But really, do any of them even matter?

What ends up happening by the close of Alice in Wonderland is that the story goes from point to point, without ever really caring about anyone, or what’s happening. We’re told that the Red Queen is out to take over Wonderland and is this evil, ruthless Queen who doesn’t care about anything that exists, but are we supposed to take any of it seriously? Or, are we supposed to just laugh at her big head? The movie never knows what the answer is and that’s a huge problem.

Eventually, there’s a big battle that comes into play and seems absolutely random, even by this film’s standards. There’s no rhyme, reason, or understanding of what’s happening, for what reasons, and what is to be accomplished; all we do know is that Tim Burton wants his characters to battle it out with one another, for one reason or another. Which maybe would have been fine in any other Tim Burton movie.

Just maybe not in Alice in Wonderland. Sorry.

Consensus: As messy as you can expect a Tim Burton movie to be, but for all of the wrong reasons, Alice in Wonderland never makes sense of its tone, its character, or even its plot, but knows that it’s pretty to look at and only focuses on that.

2.5 / 10

Bobblehead! A ha!

Bobblehead! A ha!

Photos Courtesy of: Aceshowbiz

Star Wars: Episode I – The Phantom Menace (1999)

Death to Jar-Jar.

In order to tell the story in its fullest form, sometimes, you have to go to the very beginning. In this case, we start with two Jedi knights, Qui-Gon Jinn (Liam Neeson) and Obi-Wan Kenobi (Ewan McGregor), who are sent in to break up some sort of intergalactic trade embargo that’s going on and interrupting all sorts of people. However, while they’re on the case, they also manage to uncover a secret, scary plot by a bunch of aliens who’s sole plan is to take over the planet Naboo by sheer force and power. While all of this is going on, the two Jedi’s also discover the presence of two Sith warriors, who were thought to be long extinct by this point, but are still a force to be reckoned with. And of course, the Jedi’s end up crossing paths with small, young slave boy who has something about him that just makes them want to work with him to be the next great Jedi. The kid’s name? Anakin Skywalker (Jake Lloyd) and he is destined to be “The Chosen One”. Even though certain folks like Yoda, aren’t too sure of the kid and make it their top priority to test him every chance they get.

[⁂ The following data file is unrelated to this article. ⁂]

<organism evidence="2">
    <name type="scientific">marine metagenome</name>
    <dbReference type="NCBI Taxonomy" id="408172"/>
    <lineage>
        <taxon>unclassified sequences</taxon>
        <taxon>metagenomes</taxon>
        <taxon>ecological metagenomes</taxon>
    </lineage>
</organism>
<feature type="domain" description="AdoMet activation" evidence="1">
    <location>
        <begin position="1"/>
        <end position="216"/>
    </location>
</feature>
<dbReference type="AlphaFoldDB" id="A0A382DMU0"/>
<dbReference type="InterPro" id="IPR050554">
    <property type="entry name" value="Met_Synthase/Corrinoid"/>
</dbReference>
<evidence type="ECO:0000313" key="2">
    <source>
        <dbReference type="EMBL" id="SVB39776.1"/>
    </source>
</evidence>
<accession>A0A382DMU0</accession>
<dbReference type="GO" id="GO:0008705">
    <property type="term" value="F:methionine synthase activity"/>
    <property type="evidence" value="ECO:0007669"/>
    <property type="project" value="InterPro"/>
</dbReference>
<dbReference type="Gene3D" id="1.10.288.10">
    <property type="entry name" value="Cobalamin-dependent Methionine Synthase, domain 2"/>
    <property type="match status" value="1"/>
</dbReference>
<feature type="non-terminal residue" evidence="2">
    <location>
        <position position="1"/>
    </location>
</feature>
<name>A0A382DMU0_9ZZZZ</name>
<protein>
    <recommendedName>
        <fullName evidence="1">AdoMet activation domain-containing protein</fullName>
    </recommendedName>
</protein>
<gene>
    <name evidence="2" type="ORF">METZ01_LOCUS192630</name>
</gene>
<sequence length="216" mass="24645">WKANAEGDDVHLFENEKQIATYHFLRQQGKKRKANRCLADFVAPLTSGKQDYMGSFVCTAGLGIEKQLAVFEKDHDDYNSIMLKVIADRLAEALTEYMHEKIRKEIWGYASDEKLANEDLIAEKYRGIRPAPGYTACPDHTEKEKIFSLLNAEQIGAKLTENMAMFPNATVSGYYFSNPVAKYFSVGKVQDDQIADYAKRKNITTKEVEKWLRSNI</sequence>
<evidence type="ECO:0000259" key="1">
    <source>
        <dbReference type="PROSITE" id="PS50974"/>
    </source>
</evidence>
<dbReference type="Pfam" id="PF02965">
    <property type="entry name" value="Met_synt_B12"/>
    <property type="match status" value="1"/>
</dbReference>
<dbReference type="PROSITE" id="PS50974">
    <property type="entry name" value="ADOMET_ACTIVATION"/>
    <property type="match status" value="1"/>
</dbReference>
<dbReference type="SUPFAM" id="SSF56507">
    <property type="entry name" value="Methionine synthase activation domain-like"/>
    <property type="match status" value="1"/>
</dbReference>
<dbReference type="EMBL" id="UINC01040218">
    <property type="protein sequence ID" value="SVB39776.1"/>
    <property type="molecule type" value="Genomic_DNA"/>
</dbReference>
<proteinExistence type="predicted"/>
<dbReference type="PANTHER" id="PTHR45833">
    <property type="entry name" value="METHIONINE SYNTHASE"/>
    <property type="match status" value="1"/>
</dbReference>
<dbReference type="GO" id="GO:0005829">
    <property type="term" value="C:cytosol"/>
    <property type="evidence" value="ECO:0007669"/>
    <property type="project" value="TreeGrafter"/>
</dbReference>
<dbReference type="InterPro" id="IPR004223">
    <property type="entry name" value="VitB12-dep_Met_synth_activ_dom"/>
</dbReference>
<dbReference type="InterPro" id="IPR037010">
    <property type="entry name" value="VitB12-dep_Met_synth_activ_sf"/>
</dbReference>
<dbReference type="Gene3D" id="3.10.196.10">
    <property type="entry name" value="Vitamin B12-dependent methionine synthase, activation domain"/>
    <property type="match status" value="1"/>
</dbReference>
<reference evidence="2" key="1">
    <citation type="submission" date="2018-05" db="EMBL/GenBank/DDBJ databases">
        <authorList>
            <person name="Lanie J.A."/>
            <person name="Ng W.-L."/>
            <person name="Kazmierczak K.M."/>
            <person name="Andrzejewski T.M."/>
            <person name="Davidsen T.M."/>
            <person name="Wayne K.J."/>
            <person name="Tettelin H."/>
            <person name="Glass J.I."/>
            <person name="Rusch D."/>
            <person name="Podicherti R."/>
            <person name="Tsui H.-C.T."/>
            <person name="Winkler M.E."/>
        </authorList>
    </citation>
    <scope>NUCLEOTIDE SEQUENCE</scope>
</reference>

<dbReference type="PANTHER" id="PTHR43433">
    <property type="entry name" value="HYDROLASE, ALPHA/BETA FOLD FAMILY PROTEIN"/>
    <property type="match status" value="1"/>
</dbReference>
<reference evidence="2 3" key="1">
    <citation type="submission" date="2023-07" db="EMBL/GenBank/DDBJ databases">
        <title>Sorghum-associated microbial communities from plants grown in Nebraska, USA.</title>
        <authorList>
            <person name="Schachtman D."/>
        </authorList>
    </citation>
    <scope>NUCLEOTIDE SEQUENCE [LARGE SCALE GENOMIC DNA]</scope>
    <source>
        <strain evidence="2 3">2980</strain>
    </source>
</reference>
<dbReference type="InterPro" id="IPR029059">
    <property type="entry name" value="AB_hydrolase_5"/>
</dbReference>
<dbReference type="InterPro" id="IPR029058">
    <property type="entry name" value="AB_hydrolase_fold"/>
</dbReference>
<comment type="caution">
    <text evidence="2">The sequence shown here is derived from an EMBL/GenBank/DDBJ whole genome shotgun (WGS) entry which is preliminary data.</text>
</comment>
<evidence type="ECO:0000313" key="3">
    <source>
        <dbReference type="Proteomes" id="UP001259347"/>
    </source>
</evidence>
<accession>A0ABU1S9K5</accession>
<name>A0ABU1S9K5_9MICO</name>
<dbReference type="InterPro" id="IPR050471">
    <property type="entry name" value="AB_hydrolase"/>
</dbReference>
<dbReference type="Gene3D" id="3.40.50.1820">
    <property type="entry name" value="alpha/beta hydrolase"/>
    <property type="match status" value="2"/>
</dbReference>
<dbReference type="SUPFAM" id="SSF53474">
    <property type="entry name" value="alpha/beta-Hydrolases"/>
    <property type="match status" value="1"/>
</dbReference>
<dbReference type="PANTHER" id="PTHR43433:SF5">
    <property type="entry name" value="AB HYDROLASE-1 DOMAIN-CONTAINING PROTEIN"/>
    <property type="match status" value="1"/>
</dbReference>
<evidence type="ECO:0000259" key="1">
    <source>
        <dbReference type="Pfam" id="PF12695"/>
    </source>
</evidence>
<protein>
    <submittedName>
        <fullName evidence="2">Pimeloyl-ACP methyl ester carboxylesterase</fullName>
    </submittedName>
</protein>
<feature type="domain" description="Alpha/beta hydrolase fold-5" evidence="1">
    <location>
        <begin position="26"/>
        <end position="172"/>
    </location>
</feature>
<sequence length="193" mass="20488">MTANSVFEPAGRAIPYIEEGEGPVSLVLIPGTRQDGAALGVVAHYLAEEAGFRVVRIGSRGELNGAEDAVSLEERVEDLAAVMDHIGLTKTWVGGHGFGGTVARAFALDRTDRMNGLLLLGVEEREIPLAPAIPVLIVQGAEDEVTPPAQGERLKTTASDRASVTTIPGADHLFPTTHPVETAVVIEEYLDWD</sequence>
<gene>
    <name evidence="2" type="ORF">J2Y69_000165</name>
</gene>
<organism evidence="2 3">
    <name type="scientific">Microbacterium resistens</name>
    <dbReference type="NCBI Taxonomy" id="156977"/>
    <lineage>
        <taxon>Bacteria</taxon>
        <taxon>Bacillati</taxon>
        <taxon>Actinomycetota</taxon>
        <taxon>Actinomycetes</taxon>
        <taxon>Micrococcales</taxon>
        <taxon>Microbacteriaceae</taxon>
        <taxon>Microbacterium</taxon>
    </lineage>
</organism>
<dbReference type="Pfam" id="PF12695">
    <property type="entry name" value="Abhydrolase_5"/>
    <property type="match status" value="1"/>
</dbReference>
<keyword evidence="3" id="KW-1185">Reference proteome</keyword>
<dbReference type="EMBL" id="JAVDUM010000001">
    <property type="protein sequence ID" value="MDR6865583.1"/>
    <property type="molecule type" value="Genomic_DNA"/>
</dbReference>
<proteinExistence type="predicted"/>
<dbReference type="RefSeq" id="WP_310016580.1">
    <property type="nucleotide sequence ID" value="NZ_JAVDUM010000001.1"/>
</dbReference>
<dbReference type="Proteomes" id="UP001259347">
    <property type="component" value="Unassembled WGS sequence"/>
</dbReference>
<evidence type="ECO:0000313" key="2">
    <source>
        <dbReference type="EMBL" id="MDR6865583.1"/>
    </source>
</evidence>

2-on-3 has never been so cool.

2-on-3 has never been so cool.

It’s become almost second nature to despise the Phantom Menace. When I was around six or seven and saw this movie, I’ll never forget the feeling; there was just a certain rush of joy and excitement that I couldn’t get out of my system. I was hooked from the very beginning and all I wanted to do was see it again. Then, once that happened, I got the awesome PS1 video-game, caught up on the other Star Wars flicks, and considered myself a fan for so very long. But now, after all of these years of constantly pushing it away and not wanting to admit it, I can easily say that, well, yes, the Phantom Menace is not a very good movie.

Does that mean it’s an awfully terribly crappy one that deserves every cop in existence to burned and steam-piled?